The COVID-19 pandemic has been tough on everyone. 

And recent consumer research has revealed that the general public may be struggling with fatigue, brain fog and feeling flat as we emerge from the pandemic, and that includes those living with long covid or complications because of being hospitalised with COVID‐19.

Survivors of encephalitis know all about challenges such as these as the result of living with an acquired brain injury: fatigue, cognitive problems, issues with memory, changes in one’s sense of self, challenges in returning to work and education.

So, we asked our members what they would say to someone who was asking for advice about looking after their brain health.

Thank you to everyone who shared their advice!



1/ For me, on reflection, one is patience. Life will improve but not as quickly as you might hope. And another is to readily accept the help and support of your family and those closest to you. At the time I was recovering from my illness, this was an enormous benefit.

2/ ‘That’s ok to feel upset about that. 

That’s ok to feel like that under the circumstances. 

It’s ok to give yourself permission to be sad. 

That’s ok if you can no longer do that. 

It’s ok to be happy too.’

3/ Focus and Desire. My absolute desire was to ride my surfboard again with the ability I had prior to my illness! And Yes! I’m back out in the ocean every day!

4/ I have physical limitations from the ABI incurred during my battle with encephalitis. I have started finding ways to do things I enjoy by modifying them to fit my limitations. It keeps my brain busy and helps me focus.

5/ You are stronger than you know. Sleep when you need to and rest your body. Cry when you need to. Be kind to yourself. There will be good and bad days - don’t put too much pressure on yourself. If you can manage to do one thing each day, then that’s an achievement.

6/ One thing that I found very helpful when it came to improving my mental health was to write. Write about anything. The bad, the good, the ugly, the elated, just all of it. Looking down on paper of all the symptoms, and mostly how much you’ve gone through, can show you how strong you are.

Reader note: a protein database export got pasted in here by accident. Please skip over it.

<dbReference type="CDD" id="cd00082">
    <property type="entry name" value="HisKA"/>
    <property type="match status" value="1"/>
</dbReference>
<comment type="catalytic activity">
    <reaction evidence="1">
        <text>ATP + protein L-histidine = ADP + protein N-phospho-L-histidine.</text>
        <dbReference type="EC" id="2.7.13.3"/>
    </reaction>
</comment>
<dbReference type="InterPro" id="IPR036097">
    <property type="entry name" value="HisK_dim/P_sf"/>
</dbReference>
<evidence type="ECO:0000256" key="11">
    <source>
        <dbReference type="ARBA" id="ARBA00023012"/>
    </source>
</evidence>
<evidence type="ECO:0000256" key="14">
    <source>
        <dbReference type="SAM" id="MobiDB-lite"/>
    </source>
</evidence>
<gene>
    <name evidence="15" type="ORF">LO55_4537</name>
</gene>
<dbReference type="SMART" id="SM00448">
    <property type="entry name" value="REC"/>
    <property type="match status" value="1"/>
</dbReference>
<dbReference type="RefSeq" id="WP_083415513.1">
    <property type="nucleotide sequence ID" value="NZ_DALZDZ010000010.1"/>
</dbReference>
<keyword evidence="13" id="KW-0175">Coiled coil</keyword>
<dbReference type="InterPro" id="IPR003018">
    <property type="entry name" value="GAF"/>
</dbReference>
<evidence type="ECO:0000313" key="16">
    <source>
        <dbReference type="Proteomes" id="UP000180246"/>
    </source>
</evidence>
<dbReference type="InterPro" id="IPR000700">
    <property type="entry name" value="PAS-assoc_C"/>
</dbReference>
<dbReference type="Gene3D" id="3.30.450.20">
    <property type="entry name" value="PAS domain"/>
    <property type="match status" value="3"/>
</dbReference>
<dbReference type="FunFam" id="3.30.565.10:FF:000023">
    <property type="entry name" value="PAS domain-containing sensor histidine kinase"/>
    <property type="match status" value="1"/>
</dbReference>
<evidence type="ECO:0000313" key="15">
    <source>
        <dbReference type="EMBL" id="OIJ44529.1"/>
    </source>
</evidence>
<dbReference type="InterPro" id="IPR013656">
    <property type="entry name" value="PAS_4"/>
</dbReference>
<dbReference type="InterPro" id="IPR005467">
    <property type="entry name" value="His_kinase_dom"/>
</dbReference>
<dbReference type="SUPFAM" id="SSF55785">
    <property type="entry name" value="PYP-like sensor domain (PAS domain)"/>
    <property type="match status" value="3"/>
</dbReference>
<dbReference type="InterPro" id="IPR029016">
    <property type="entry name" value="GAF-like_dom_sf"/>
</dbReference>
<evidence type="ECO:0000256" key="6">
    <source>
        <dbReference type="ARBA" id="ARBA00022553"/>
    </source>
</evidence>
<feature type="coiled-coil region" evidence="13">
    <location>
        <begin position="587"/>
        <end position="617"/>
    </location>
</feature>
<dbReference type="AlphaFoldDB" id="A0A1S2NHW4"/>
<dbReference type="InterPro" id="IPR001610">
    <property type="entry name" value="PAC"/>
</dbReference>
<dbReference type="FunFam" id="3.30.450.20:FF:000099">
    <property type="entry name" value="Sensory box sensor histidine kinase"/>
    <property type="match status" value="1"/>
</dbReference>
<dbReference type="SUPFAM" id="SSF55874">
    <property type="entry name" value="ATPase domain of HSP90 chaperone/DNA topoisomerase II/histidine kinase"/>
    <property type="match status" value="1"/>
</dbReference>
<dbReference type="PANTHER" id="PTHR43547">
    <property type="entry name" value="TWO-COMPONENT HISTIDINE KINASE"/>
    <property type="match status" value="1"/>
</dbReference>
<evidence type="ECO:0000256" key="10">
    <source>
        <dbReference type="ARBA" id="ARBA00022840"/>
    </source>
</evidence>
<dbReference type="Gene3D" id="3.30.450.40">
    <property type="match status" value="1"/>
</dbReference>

7/ Try a new hobby or do that one thing you always thought about doing but never got the chance to actually do it. It may not cure your mental illness, but it’s a quick way to distract yourself from the darkness. 

8/ Watch a comedy show! Laughter gets you smiling and the more you smile, the more it lifts your mood.



9/ Don't be afraid to ask for help and don't feel embarrassed for needing that help. I'm quite a stubborn person and I tried to do things by myself and I realised that my family are there to support me and help when I needed it.

10/ Find one thing to be grateful for everyday.

11/ Meditation. Start small, even if it’s just two minutes at the beginning. Stay consistent and gradually increase.

12/ Pace yourself to avoid a ‘boom and bust’ cycle. But don't be self-critical when it goes a bit wrong: concentrate on the things you've achieved, even if that's only getting out of bed!'

13/ Recovering from encephalitis made me realise just how important life away from work is! I don’t remember days at work as much as an amazing time with friends and family. Make time for them as much as possible.

14/ Make time for yourself away from work, plan something that you look forward to into your week as a little checkpoint, whether that’s exercise, reading a book, date night or going for a walk. Seems like a little win in the week!

15/ To do lists. I often felt bogged down and overwhelmed during my recovery. Giving myself a to do list and checking things off as I do them feel good and on top of things.

16/ Definitely try listening to music - it is one of the most effortless activities in the early stages of the brain’s recovery. Listening to favourite songs from the past stopped me from feeling depressed, as I’d pleasantly surprise myself by even remembering some of the lyrics.

17/ Take each day as a new day. Listen to your body and rest when it tells you to. Find something that brings you joy. I painted and it got me through some hard times. It was my way of expressing what I was going through.

18/ Take small steps moving forward, improvements will be small, I found looking back six months or a year to see how far I had come. Also, focus on the things you can do not the things you can't - be kind to yourself 

19/ Work hard on your personal development daily, focus your daily environment with positive things, it took me years to stop asking myself why did encephalitis happen to me, I’m now in such a positive place emotionally because I control my thoughts

20/ Something that immediately comes to mind for me is my Herbalist of twenty years saying: ‘the most important thing you need now and will help you the most is patience and kindness’. This was something that I had to learn to for myself as well as hope to receive it from others.

21/ It’s okay to have a good cry! But try not to get stuck there for too long. Feel all the feels and make a plan on how you can best move forward

22/It’s not one thing but a combination of things that help me in tough times. It’s good to have lots to choose from as you can pick what feels right at the time. And yes, we forget, but if you have lots of tools in your toolbox, one of them is likely to resurface when you feel your mental health taking a turn.